The Publix-Stop the Steal (Fancelli-DeSantis-Trump) Timeline

December 7: Publix pays Florida Governor Ron DeSantis’s PAC $50,000.

December 8: Trump flies on Air Force One with DeSantis and Rep. Matt Gaetz (R-FL).

December 23: Trump tweets support for DeSantis while traveling on Air Force One.

December 28: Stop the Steal organizer Roger Stone visits Donald Trump in Florida.

December 30: Stop the Steal organizer Roger Stone begs publicly for event money.

December 31: Publix again, inexplicably, pays Ron DeSantis’s PAC $50,000.

Late December-early January: Publix heiress Fancelli pays $300,000 to fund Trump’s speech.

January 1-4: Ron DeSantis decides who will get vaccine distribution sites in Florida.

January 3: Trump asks Stop the Steal’s Alex Jones to lead the post-Ellipse march.

January 5: DeSantis awards vaccine-distribution authority to Fancelli’s Publix.

January 6: Trump’s January 6 speech launches an armed insurrection against America.

January 8: Roger Stone says that, like Jones, he was asked to lead the January 6 march.

What this sequence of events suggests is that Trump and Stop the Steal would have had enormous leverage to get money from a Publix heiress at the time Publix paid $50,000 to Ron DeSantis and she paid $300,000 to Stop the Steal, as Trump’s most powerful Florida ally was about to decide whether to award Publix a massively lucrative state contract. It also suggests that there may have been a sub rosa Trump-Publix-Stop the Steal nexus that brought together two separate conversations: (1) vaccine distribution in Florida, a life-or-death matter affecting millions of U.S. citizens, and (2) the funding of a political event Trump very much needed to see happen, and that “no one” would fund, per Jones.

Keep in mind that, as Proof has reported, Trump knew by late December (or the first 48 hours or so of January 2021) that the Secret Service had determined the Capitol would be dangerous on January 6. Why does this matter (besides the reasons laid out at Proof with respect to the actions of the Secret Service)? Because the timeline above raises one question for the FBI that at first may seem like a thorny one: if, in late December or early January, Stop the Steal desperately needed money to fund Trump’s speech, why didn’t the 2020 Trump campaign just pay for it, or for that matter, Trump himself?

Answer: because they couldn’t. Because the money Stop the Steal was seeking was for two events—one at the Ellipse and one at Lot 8 at the Capitol—both of which, as Jones has said, Trump told Stop the Steal he would attend. So even if Trump believed that the event at the Ellipse would be peaceful, he knew from the Secret Service that the event on the Capitol grounds would not be, so his political operation couldn’t fund it.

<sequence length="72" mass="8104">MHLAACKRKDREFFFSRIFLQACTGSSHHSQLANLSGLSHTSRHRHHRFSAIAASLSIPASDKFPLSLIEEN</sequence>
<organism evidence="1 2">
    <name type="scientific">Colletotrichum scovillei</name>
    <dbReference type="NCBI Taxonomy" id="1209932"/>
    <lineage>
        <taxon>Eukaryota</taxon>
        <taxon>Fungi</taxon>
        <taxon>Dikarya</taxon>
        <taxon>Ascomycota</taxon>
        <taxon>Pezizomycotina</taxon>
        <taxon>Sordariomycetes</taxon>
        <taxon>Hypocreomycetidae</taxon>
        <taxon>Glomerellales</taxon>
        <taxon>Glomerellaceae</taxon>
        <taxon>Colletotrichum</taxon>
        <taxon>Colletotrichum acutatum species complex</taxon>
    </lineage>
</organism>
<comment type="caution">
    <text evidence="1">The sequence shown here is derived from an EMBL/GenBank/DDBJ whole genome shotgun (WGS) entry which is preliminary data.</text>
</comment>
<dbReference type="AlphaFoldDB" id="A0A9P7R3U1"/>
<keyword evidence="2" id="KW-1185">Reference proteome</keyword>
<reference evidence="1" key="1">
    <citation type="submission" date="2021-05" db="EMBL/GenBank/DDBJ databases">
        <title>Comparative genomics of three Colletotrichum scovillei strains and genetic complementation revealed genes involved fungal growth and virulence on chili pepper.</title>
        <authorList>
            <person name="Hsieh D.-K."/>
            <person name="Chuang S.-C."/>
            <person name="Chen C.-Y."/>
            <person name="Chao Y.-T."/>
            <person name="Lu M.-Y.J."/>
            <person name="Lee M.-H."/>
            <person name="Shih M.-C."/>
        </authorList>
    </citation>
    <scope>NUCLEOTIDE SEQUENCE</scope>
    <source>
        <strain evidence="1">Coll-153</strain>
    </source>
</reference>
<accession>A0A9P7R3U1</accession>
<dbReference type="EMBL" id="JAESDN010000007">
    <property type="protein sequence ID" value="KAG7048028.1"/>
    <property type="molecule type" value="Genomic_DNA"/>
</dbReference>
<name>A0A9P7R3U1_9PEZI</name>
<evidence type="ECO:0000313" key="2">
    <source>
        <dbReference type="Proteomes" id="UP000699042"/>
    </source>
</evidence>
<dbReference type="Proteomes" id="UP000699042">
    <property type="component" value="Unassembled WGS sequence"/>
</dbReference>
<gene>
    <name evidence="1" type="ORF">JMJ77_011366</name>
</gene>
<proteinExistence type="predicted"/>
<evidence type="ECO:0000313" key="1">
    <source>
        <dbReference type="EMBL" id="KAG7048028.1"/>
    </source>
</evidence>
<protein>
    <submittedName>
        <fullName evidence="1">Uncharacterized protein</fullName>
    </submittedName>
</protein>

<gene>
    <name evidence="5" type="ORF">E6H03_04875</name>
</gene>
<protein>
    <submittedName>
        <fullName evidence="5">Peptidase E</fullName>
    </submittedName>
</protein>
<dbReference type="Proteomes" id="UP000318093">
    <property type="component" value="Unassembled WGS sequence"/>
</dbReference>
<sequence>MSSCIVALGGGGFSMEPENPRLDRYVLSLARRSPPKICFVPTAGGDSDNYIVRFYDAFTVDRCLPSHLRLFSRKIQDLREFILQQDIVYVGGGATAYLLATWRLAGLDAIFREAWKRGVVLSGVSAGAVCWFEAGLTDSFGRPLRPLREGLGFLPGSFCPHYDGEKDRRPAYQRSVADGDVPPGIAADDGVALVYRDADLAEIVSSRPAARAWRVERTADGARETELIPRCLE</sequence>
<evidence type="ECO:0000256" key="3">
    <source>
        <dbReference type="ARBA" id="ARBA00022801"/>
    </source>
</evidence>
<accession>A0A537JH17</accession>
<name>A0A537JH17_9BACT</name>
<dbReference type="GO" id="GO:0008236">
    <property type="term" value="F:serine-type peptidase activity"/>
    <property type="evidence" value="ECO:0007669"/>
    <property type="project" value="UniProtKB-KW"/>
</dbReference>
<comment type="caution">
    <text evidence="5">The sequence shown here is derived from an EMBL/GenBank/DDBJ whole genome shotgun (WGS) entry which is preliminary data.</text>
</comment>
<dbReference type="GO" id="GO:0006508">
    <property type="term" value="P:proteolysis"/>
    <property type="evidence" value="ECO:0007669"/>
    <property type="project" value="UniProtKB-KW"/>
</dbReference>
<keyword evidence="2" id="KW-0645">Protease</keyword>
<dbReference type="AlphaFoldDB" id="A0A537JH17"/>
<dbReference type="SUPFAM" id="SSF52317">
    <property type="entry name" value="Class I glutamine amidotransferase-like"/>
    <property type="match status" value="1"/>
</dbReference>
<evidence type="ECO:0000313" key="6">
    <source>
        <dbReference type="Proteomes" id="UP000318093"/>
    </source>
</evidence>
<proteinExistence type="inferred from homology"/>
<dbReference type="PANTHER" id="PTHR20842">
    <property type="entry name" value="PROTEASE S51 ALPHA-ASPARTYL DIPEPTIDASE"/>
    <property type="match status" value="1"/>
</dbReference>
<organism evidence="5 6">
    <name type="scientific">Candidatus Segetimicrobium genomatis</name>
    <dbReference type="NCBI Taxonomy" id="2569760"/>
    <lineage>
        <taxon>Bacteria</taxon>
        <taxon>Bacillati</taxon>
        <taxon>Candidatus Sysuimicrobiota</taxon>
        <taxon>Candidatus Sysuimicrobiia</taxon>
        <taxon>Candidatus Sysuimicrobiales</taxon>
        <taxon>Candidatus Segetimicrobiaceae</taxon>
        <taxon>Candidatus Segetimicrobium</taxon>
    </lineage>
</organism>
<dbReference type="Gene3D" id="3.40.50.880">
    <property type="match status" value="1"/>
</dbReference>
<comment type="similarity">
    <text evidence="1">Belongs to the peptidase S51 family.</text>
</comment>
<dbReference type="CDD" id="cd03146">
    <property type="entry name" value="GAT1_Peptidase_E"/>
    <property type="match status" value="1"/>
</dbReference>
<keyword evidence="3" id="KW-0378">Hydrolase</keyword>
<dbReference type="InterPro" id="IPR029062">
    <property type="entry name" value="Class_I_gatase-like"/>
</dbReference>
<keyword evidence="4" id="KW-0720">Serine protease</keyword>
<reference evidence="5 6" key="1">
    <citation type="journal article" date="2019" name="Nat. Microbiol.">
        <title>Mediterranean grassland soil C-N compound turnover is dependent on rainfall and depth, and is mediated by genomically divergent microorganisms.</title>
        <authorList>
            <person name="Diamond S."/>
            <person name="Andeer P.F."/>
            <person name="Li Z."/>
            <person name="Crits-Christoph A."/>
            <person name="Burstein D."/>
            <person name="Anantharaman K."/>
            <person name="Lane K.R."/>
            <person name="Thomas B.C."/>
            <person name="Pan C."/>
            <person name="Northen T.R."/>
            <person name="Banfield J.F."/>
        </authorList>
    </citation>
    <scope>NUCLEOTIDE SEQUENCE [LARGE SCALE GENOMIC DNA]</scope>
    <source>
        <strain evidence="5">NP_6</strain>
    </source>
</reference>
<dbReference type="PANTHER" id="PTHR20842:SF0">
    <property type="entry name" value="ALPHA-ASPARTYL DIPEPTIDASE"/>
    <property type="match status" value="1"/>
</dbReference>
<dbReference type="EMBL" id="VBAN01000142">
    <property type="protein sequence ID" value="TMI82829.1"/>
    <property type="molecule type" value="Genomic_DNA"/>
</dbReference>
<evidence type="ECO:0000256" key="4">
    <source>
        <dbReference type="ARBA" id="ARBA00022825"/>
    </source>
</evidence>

In other words, at the moment that Fancelli, the Publix heiress, swooped in to pay Ali Alexander (the convicted felon), Roger Stone (the convicted felon), and Alex Jones (the infamous conspiracy theorist) to host Donald Trump at two large-scale events in DC, those events were on the verge of being cancelled due to lack of funds.

This means that Trump’s political inner circle, which most certainly includes Ron DeSantis, had leverage over Publix and anyone with a financial interest in the success of Publix at a moment when Trump’s entire plan for January 6 was about to fall apart unless a Publix heiress stepped in.

The FBI must begin investigating these events immediately—and Congress should, too.

{Note: Needless to say, none of this occurs in a vacuum. Not only was Ron DeSantis regularly photographed with alleged campaign-finance criminals (and Trump donors) Lev Parnas and Igor Fruman, he now faces accusations, as detailed in this CNBC article, that he exhibited political favoritism in his handling of vaccine distribution. While past conduct doesn’t always predict future conduct, Gov. DeSantis has been under a microscope for both his handling of campaign finance matters and his handling of vaccine distribution for some time now. So the possible nexus discussed above fits into a clear pattern of prior (and, arguably, ongoing) illicit conduct—even if, to be sure, much more FBI and Congressional investigation is now needed before any final determination can be made about the conduct of either Fancelli or DeSantis.}

Coda: As a matter of policy, and to distinguish the research, reporting, and analysis in Proof from the journalism of “access journalists” like Maggie Haberman of the New York Times, this outlet never uses known liars as anonymous sources. Indeed, Proof never cites known liars at all unless (a) they are identified by name, (b) their reputation for deceit is transparently communicated to readers, and (c) their statements are corroborated by other evidence. This policy is consistent with what I teach my journalism students at University of New Hampshire. It’s with this caveat that I propose that there is some value in watching CBS News question Governor DeSantis about the appearance of him participating in a “pay-to-play” scheme. Though what DeSantis is saying here is a lie, it is valuable to watch him lying because he is fact-checked “in real time” by the ex post CBS News voiceover: